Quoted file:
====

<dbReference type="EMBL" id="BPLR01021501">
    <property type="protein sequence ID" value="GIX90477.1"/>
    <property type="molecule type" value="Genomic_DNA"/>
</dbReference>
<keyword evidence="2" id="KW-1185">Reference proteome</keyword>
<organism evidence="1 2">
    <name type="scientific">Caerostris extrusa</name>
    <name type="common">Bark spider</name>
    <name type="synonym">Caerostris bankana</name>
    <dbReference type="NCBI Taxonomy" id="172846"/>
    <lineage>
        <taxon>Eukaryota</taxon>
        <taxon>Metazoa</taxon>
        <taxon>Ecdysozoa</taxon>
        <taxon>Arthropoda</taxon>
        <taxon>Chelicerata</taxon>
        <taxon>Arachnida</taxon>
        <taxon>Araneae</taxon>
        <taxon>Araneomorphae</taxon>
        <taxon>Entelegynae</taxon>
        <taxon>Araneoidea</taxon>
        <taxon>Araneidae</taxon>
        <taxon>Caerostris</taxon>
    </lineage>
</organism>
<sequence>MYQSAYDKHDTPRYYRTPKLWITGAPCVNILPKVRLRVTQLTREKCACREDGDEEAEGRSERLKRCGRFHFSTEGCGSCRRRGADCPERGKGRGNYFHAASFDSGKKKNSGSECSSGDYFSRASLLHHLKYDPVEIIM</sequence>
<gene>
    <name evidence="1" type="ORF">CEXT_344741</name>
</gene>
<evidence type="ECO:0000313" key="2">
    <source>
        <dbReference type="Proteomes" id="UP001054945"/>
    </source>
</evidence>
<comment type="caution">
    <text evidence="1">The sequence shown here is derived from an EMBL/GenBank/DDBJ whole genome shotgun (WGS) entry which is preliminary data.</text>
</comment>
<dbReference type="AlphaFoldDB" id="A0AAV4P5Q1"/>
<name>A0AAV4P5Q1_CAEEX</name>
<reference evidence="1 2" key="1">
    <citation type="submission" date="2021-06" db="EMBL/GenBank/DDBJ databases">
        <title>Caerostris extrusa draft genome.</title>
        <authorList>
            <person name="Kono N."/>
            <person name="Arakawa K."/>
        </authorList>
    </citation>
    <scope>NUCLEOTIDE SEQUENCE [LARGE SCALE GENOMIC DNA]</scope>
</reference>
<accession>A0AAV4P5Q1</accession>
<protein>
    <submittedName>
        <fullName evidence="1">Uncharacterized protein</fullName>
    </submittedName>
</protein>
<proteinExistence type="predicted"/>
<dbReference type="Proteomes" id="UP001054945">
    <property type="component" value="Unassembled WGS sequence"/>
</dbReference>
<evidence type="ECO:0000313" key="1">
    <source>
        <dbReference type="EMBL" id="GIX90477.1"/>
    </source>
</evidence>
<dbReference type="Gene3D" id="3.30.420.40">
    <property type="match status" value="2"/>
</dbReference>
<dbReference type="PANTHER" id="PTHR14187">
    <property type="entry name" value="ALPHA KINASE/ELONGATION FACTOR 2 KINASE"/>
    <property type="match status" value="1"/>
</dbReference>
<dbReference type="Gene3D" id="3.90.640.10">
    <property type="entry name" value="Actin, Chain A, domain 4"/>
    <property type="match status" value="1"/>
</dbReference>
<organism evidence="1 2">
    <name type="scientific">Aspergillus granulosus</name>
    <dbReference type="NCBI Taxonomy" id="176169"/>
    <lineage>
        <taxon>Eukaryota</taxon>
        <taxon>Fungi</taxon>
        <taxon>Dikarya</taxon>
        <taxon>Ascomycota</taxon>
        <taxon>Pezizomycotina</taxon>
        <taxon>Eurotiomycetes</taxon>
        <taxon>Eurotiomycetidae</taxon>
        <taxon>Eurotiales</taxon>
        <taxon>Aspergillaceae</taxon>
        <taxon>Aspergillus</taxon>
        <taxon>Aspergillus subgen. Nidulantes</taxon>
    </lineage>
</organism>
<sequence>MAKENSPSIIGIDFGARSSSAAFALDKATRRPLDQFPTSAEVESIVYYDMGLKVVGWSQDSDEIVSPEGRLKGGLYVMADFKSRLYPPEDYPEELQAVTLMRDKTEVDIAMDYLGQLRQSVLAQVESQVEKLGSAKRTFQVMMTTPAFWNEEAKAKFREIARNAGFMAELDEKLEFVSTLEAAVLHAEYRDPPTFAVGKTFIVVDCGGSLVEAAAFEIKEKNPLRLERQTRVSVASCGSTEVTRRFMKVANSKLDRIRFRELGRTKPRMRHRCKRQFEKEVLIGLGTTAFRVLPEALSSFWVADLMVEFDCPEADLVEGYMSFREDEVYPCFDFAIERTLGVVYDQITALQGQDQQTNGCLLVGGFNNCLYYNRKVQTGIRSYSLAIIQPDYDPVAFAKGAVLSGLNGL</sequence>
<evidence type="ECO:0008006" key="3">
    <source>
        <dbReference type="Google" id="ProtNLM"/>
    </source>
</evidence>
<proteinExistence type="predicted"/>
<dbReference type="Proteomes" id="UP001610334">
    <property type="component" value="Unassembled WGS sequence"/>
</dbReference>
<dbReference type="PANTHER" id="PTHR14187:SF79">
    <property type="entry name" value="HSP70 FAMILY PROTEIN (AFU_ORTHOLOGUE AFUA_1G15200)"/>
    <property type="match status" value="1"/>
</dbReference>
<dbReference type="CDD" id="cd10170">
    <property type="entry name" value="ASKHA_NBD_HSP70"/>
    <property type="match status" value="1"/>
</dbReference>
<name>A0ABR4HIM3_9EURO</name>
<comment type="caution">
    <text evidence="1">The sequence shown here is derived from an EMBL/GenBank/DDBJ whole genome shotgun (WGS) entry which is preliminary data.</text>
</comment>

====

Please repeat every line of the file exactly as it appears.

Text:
<dbReference type="EMBL" id="BPLR01021501">
    <property type="protein sequence ID" value="GIX90477.1"/>
    <property type="molecule type" value="Genomic_DNA"/>
</dbReference>
<keyword evidence="2" id="KW-1185">Reference proteome</keyword>
<organism evidence="1 2">
    <name type="scientific">Caerostris extrusa</name>
    <name type="common">Bark spider</name>
    <name type="synonym">Caerostris bankana</name>
    <dbReference type="NCBI Taxonomy" id="172846"/>
    <lineage>
        <taxon>Eukaryota</taxon>
        <taxon>Metazoa</taxon>
        <taxon>Ecdysozoa</taxon>
        <taxon>Arthropoda</taxon>
        <taxon>Chelicerata</taxon>
        <taxon>Arachnida</taxon>
        <taxon>Araneae</taxon>
        <taxon>Araneomorphae</taxon>
        <taxon>Entelegynae</taxon>
        <taxon>Araneoidea</taxon>
        <taxon>Araneidae</taxon>
        <taxon>Caerostris</taxon>
    </lineage>
</organism>
<sequence>MYQSAYDKHDTPRYYRTPKLWITGAPCVNILPKVRLRVTQLTREKCACREDGDEEAEGRSERLKRCGRFHFSTEGCGSCRRRGADCPERGKGRGNYFHAASFDSGKKKNSGSECSSGDYFSRASLLHHLKYDPVEIIM</sequence>
<gene>
    <name evidence="1" type="ORF">CEXT_344741</name>
</gene>
<evidence type="ECO:0000313" key="2">
    <source>
        <dbReference type="Proteomes" id="UP001054945"/>
    </source>
</evidence>
<comment type="caution">
    <text evidence="1">The sequence shown here is derived from an EMBL/GenBank/DDBJ whole genome shotgun (WGS) entry which is preliminary data.</text>
</comment>
<dbReference type="AlphaFoldDB" id="A0AAV4P5Q1"/>
<name>A0AAV4P5Q1_CAEEX</name>
<reference evidence="1 2" key="1">
    <citation type="submission" date="2021-06" db="EMBL/GenBank/DDBJ databases">
        <title>Caerostris extrusa draft genome.</title>
        <authorList>
            <person name="Kono N."/>
            <person name="Arakawa K."/>
        </authorList>
    </citation>
    <scope>NUCLEOTIDE SEQUENCE [LARGE SCALE GENOMIC DNA]</scope>
</reference>
<accession>A0AAV4P5Q1</accession>
<protein>
    <submittedName>
        <fullName evidence="1">Uncharacterized protein</fullName>
    </submittedName>
</protein>
<proteinExistence type="predicted"/>
<dbReference type="Proteomes" id="UP001054945">
    <property type="component" value="Unassembled WGS sequence"/>
</dbReference>
<evidence type="ECO:0000313" key="1">
    <source>
        <dbReference type="EMBL" id="GIX90477.1"/>
    </source>
</evidence>
<dbReference type="Gene3D" id="3.30.420.40">
    <property type="match status" value="2"/>
</dbReference>
<dbReference type="PANTHER" id="PTHR14187">
    <property type="entry name" value="ALPHA KINASE/ELONGATION FACTOR 2 KINASE"/>
    <property type="match status" value="1"/>
</dbReference>
<dbReference type="Gene3D" id="3.90.640.10">
    <property type="entry name" value="Actin, Chain A, domain 4"/>
    <property type="match status" value="1"/>
</dbReference>
<organism evidence="1 2">
    <name type="scientific">Aspergillus granulosus</name>
    <dbReference type="NCBI Taxonomy" id="176169"/>
    <lineage>
        <taxon>Eukaryota</taxon>
        <taxon>Fungi</taxon>
        <taxon>Dikarya</taxon>
        <taxon>Ascomycota</taxon>
        <taxon>Pezizomycotina</taxon>
        <taxon>Eurotiomycetes</taxon>
        <taxon>Eurotiomycetidae</taxon>
        <taxon>Eurotiales</taxon>
        <taxon>Aspergillaceae</taxon>
        <taxon>Aspergillus</taxon>
        <taxon>Aspergillus subgen. Nidulantes</taxon>
    </lineage>
</organism>
<sequence>MAKENSPSIIGIDFGARSSSAAFALDKATRRPLDQFPTSAEVESIVYYDMGLKVVGWSQDSDEIVSPEGRLKGGLYVMADFKSRLYPPEDYPEELQAVTLMRDKTEVDIAMDYLGQLRQSVLAQVESQVEKLGSAKRTFQVMMTTPAFWNEEAKAKFREIARNAGFMAELDEKLEFVSTLEAAVLHAEYRDPPTFAVGKTFIVVDCGGSLVEAAAFEIKEKNPLRLERQTRVSVASCGSTEVTRRFMKVANSKLDRIRFRELGRTKPRMRHRCKRQFEKEVLIGLGTTAFRVLPEALSSFWVADLMVEFDCPEADLVEGYMSFREDEVYPCFDFAIERTLGVVYDQITALQGQDQQTNGCLLVGGFNNCLYYNRKVQTGIRSYSLAIIQPDYDPVAFAKGAVLSGLNGL</sequence>
<evidence type="ECO:0008006" key="3">
    <source>
        <dbReference type="Google" id="ProtNLM"/>
    </source>
</evidence>
<proteinExistence type="predicted"/>
<dbReference type="Proteomes" id="UP001610334">
    <property type="component" value="Unassembled WGS sequence"/>
</dbReference>
<dbReference type="PANTHER" id="PTHR14187:SF79">
    <property type="entry name" value="HSP70 FAMILY PROTEIN (AFU_ORTHOLOGUE AFUA_1G15200)"/>
    <property type="match status" value="1"/>
</dbReference>
<dbReference type="CDD" id="cd10170">
    <property type="entry name" value="ASKHA_NBD_HSP70"/>
    <property type="match status" value="1"/>
</dbReference>
<name>A0ABR4HIM3_9EURO</name>
<comment type="caution">
    <text evidence="1">The sequence shown here is derived from an EMBL/GenBank/DDBJ whole genome shotgun (WGS) entry which is preliminary data.</text>
</comment>